Our LGBTQ rights weren’t safe before, under the Conservative/DUP coalition they’re practically gone

May’s alliance with the right-wing DUP signals her readiness to barter away the rights of minorities. As LGBT+ we need to remind ourselves, to be complacent during these times is to take our rights for granted.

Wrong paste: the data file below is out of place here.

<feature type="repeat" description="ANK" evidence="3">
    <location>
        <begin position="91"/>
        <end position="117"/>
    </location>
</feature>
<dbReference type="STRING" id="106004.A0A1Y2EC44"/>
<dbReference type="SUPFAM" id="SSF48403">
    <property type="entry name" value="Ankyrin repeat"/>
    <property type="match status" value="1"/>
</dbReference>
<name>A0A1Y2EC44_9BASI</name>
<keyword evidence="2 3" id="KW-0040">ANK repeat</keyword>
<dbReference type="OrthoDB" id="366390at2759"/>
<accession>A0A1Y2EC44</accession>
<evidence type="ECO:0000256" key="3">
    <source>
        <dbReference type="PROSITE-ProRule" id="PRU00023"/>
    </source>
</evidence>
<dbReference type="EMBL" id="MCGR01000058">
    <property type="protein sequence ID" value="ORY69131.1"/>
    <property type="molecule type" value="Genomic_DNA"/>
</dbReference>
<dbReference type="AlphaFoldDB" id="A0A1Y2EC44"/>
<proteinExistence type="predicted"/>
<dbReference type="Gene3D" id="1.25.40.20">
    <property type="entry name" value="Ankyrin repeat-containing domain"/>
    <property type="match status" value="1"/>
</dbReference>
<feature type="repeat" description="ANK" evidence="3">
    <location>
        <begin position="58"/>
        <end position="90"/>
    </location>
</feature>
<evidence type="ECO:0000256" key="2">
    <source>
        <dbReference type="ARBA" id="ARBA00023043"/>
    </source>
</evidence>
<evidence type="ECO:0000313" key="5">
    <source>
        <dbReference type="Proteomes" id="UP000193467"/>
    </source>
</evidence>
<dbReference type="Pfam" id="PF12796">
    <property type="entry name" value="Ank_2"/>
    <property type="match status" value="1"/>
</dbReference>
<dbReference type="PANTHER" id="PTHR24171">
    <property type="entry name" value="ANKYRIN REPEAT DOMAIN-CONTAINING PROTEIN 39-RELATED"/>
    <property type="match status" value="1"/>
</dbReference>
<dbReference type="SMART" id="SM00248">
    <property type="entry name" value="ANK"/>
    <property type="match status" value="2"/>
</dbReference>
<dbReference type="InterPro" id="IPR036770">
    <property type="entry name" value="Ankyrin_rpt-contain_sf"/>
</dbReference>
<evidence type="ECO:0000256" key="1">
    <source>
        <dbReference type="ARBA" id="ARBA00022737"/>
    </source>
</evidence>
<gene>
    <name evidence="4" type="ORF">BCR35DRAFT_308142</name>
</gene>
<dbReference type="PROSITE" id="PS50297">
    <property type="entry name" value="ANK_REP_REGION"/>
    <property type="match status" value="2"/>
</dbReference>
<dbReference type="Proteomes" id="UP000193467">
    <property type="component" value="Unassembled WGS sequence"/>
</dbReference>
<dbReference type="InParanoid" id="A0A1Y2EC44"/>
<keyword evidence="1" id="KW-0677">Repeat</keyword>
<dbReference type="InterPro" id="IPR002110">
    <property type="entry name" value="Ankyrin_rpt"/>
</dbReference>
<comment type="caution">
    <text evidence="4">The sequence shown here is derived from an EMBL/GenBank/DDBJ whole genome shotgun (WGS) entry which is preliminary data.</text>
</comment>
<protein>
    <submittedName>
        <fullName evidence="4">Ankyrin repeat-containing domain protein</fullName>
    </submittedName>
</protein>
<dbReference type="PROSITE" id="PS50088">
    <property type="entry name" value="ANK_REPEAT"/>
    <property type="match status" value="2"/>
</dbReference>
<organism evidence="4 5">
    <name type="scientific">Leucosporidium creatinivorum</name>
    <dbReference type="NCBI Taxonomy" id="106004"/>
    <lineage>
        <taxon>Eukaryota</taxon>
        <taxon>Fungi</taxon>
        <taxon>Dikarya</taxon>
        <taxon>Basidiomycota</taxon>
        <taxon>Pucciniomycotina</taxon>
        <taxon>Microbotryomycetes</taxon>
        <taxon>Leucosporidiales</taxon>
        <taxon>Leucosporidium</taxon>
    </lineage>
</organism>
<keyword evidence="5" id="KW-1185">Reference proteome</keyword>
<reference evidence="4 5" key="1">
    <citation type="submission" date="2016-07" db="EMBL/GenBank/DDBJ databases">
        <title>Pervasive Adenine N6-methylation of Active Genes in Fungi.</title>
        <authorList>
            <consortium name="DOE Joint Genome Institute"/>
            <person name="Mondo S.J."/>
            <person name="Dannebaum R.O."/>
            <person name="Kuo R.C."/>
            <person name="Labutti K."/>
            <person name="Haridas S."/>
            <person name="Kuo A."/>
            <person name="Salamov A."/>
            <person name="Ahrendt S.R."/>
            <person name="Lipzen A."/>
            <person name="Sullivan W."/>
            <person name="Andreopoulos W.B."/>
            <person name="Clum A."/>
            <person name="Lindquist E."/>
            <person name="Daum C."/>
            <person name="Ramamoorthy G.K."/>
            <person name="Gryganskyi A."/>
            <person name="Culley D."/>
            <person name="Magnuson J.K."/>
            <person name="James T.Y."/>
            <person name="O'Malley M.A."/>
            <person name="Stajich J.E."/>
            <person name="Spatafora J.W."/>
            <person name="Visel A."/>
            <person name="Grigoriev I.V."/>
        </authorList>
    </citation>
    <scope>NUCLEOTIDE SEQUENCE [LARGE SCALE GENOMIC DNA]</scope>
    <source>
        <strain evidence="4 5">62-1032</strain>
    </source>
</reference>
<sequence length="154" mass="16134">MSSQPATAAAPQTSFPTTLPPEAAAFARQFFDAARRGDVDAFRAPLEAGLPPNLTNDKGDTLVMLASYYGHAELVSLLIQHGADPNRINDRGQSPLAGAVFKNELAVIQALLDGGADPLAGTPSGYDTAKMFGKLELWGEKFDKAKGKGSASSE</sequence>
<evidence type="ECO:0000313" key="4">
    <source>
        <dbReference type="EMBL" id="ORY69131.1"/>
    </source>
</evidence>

The election is over. Following May’s embarrassing election campaign we are left with a hung parliament and are facing a toxic coalition between a minority Conservative government and the Northern Irish Democratic Unionist Party (DUP). Essential services for vulnerable LGBTQ+ folk have already undergone enormous cuts by the Conservatives. With a confidence and supply deal now secured between the Tories and  the far-right DUP, we should be ready to go on the offensive. If you haven’t heard of the DUP, get to know them. When it comes to LGBTQ+ and women’s rights they are decades behind the rest of the UK. They may be one of the smallest parties in Westminster, but they are the largest party in Northern Ireland and their extreme views on LGBTQ+ issues haven’t gone unnoticed. In November 2016, the DUP’s Trevor Clarke drew criticism during a debate in the Northern Ireland Assembly on a motion calling for a new campaign to promote awareness and prevention of HIV. Clarke admitted that he thought only gay people could contract the disease until he was corrected by a member of the charity organisation Positive Life. In the past, Ian Paisley Jr, the son of the party founder Ian Paisley, has been quoted saying that he is repulsed by gays and lesbians. The DUP’s views have influenced their policy contributions and the party agenda as members have consistently voted against the legalisation of gay marriage. In 2016, party leader Arlene Foster said: “I could not care less what people get up to in terms of their sexuality, that’s not a matter for me: when it becomes a matter for me is when people try to redefine marriage”. Former DUP Health Minister, Jim Wells, has taken a more barefaced position, claiming that children raised in homosexual relationships are more likely to be abused and neglected. The reality is that May is sympathetic to the DUP’s vision. Her manifesto had no policy proposals that addressed the rights and concerns of the LGBTQ+ community. At the height of her election campaign, she attended a church service held by a pastor who has described gay rights as “Christianophobic”. Of course, none of this is surprising when you consider that May voted against the repeal of Section 28, a Thatcher-era government Act that banned the celebration or promotion of homosexuality in the workplace and schools. But more worrying, perhaps, is that May has been an apologist for Tory candidates that make misogynistic and homophobic remarks, as was the case with Peter Cuthbertson, the Tory candidate running for the Darlington seat in the previous election. Supporters of May have pointed out that she voted in favour of gay marriage. But securing that vote would not have happened were it not for large-scale and repeated pressure from grassroots organisations. Under the Tory government we have seen the closure of half the LGBTQ+ youth services in the North West of England with a devastating impact on young LBGTQ+ people, particularly those from ethnic minority backgrounds, who are at greater risk of being forced into homelessness than other youth. According to a 2015 report, LGBTQ+ youth, who make up 3.3 percent of 16 to 24-year-olds, account for a quarter of homeless young people in the UK. Movement For Justice By Any Means Necessary, an anti-racism group which has campaigned against the Conservatives’ minority government with the DUP, point to the often overlooked fact that while the government has legalised equal marriage, it also continues to deport LGBTQ+ people to countries where they risk persecution. Speaking on the issue, a representative said, “For us, that fight remains the same: expose May’s hypocrisy on LGBT rights that only extends rights to those with papers. With the DUP’s backwards and offensive views, May will be even more likely to send LGBT people to a life of fear and possibly death.” They add, “we must support and magnify the women’s and LGBT rights movement in Ireland and the UK. Rise up, mobilise, expose the truth and fight to bring down this government.” Given the Conservatives’ track record of homophobic policies, its alliance with the DUP will further threaten to jeopardise the right of LGBTQ+ communities. May is so desperate to stay in power that she is willing to barter away the hard-won rights of minorities. As LGBT+ we need to remind ourselves that to be complacent during these times is to take our rights for granted.

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